Richard Vogel is a professor of civil and environmental engineering and has been at Tufts University since 1984. His primary expertise is in the areas of water resource engineering with emphasis on hydrologic and statistical methods for analyzing environmental and water resource systems. His current research program focuses upon the areas of hydrologic and environmental statistics, water allocation, regional hydrology, regional water assessment, flood and drought management, climate change impacts, natural hazards as well as watershed modeling and management. His consulting experiences have included water resource assessment, flood frequency analysis, water allocation, hydropower feasibility analyses, and water supply investigations for several major cities, floodplain delineations, stormwater management modeling, dam safety analyses, ice jam control and climate change impact assessments. He is currently the director of the graduate program in Water: Systems, Science and Society. For further information on Professor Vogel see http://engineering.tufts.edu/cee/people/vogel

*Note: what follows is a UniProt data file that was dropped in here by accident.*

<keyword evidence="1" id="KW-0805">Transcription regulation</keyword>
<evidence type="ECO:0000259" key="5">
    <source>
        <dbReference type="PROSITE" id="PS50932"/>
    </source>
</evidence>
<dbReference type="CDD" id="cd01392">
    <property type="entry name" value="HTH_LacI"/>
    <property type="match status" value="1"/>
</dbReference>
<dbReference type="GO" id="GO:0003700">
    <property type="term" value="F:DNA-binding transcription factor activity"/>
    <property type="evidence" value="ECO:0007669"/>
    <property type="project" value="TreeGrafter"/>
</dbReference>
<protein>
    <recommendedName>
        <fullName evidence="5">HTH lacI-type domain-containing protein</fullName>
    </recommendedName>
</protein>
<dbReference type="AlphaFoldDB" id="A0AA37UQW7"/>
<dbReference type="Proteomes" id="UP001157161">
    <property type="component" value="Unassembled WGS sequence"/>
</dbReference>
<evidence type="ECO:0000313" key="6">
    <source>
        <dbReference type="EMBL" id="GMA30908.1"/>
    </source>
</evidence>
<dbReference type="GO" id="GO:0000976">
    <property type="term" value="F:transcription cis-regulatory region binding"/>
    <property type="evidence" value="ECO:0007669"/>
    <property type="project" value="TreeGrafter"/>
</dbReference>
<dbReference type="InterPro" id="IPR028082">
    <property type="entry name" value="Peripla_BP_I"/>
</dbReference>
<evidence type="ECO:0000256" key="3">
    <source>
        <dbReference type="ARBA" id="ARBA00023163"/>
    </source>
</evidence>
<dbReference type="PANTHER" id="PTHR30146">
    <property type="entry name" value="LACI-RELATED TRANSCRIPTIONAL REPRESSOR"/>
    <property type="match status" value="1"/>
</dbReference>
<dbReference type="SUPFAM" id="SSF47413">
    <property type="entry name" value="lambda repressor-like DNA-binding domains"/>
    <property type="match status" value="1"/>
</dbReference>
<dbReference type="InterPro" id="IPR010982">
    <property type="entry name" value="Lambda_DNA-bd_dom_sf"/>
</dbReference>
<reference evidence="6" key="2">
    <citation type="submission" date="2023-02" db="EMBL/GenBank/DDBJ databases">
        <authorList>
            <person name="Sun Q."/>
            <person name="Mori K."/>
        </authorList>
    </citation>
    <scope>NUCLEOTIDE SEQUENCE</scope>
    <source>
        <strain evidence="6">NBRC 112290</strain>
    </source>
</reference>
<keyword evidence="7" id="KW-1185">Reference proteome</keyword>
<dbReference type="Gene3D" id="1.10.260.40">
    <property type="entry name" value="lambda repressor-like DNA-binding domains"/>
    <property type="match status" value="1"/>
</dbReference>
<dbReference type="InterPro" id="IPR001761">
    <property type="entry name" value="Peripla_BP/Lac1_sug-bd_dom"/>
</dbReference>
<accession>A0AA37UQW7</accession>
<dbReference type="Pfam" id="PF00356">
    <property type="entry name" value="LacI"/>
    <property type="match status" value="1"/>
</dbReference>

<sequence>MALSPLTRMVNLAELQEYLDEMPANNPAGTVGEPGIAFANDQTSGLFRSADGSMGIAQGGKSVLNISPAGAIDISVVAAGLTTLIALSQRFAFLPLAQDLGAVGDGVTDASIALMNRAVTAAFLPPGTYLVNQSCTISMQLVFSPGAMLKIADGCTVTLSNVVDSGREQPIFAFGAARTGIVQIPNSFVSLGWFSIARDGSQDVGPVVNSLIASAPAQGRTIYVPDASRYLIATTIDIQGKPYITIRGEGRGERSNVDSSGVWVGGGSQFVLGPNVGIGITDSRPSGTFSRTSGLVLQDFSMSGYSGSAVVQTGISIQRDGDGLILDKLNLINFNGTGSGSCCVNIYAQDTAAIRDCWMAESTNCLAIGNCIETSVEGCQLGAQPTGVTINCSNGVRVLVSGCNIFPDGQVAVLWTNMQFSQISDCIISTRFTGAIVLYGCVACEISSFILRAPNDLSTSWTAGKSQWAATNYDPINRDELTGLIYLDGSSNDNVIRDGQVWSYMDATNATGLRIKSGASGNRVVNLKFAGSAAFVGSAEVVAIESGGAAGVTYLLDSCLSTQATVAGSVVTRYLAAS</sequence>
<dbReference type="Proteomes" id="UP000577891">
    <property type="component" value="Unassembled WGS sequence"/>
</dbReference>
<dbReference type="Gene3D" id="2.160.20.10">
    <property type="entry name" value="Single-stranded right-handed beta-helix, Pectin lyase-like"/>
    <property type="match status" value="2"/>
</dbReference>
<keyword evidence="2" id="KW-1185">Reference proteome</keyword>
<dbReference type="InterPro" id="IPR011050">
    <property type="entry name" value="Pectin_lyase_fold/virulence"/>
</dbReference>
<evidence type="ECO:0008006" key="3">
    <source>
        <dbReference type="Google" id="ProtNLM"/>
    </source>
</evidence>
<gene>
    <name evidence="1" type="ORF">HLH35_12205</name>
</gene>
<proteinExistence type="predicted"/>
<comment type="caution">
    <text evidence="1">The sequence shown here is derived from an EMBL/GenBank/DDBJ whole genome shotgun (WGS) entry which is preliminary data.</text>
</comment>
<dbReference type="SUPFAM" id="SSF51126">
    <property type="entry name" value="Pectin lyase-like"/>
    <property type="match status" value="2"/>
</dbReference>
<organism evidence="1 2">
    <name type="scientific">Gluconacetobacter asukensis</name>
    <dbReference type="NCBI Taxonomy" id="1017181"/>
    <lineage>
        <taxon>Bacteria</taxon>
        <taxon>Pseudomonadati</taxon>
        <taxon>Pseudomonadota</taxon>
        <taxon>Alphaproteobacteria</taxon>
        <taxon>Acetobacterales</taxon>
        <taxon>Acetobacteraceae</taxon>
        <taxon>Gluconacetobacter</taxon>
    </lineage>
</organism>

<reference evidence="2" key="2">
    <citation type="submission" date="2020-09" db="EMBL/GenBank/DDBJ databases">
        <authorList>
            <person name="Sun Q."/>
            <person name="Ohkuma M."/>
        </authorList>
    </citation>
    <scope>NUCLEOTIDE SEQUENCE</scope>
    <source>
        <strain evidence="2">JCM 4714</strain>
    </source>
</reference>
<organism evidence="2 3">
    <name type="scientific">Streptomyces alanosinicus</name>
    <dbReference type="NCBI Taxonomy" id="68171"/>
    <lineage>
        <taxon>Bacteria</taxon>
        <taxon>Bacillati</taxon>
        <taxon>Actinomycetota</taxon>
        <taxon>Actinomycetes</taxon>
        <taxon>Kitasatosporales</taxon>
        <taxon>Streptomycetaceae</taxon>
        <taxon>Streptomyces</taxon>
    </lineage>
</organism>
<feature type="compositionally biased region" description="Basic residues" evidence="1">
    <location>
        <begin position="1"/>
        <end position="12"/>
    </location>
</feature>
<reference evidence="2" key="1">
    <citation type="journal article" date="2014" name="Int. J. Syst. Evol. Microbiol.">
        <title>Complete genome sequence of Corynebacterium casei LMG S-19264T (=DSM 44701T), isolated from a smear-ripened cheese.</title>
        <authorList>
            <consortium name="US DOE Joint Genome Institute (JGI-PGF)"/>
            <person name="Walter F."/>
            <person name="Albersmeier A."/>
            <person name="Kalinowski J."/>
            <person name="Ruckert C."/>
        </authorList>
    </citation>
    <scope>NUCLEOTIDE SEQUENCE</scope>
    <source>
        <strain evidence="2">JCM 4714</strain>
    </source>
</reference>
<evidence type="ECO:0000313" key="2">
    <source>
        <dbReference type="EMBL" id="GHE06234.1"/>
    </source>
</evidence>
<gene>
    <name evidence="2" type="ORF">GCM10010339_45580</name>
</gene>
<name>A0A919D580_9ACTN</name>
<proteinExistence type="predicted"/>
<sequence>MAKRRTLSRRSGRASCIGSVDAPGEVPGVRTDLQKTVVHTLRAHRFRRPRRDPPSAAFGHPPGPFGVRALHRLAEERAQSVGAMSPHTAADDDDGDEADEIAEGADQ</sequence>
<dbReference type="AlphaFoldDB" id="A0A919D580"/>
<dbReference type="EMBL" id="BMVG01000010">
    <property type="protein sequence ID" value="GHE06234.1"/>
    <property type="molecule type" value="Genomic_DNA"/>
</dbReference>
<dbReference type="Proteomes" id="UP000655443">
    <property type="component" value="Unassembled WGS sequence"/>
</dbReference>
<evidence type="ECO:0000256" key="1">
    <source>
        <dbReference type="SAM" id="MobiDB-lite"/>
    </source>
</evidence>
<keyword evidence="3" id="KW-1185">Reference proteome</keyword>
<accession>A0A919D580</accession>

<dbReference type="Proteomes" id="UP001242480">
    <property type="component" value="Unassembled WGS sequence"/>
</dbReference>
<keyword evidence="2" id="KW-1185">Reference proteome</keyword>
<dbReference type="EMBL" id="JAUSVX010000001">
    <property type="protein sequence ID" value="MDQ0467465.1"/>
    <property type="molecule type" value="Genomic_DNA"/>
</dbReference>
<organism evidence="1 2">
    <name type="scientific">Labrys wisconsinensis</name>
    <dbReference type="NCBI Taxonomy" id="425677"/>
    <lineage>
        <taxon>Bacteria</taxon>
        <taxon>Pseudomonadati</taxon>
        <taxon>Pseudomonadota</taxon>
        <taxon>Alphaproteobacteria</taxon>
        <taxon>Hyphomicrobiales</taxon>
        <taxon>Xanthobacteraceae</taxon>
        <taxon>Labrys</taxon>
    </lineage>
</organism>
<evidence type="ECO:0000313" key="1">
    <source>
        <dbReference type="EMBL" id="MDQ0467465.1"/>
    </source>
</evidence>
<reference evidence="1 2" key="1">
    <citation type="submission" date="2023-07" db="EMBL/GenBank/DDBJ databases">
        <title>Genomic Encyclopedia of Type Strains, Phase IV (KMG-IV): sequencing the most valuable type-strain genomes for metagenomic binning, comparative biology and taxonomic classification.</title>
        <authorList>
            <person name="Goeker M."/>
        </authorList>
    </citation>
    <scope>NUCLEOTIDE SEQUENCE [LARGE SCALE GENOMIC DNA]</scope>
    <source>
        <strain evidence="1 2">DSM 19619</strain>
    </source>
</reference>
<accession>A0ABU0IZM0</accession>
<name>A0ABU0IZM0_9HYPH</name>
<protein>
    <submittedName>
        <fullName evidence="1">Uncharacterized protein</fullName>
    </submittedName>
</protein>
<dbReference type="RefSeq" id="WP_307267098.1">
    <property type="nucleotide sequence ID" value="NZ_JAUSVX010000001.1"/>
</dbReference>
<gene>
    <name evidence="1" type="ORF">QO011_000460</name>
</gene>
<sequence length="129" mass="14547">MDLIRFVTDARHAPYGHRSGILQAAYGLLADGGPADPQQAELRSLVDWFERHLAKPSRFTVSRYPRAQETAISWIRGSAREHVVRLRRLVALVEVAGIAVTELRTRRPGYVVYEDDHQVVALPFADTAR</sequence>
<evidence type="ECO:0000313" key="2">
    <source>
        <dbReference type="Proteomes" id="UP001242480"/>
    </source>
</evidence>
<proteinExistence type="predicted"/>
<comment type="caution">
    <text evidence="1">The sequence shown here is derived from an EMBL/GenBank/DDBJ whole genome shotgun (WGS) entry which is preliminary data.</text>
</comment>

October 27, 2011: Tracy L. Stamos
Savory Green, Inc.: A Business Built Upon the Principles of Sustainability to Best Address Today's Food World Dilemmas

In recent decades, the food industry in America has become a large and growing source of pollution, energy wastage and excessive resource consumption. Moreover, those who listen to the news are often struck by stories about food recalls such as eggs, tomatoes or tainted beef in fast-food restaurant chains. The food that emerges from America's mass-market production system is considered by many to not be nutritious, tasty or even safe. In response to these patterns of unhealthy and unsustainable food provision, Ms. Stamos made a personal commitment to change the distributing trends in our food system by creating Savory Green, Inc.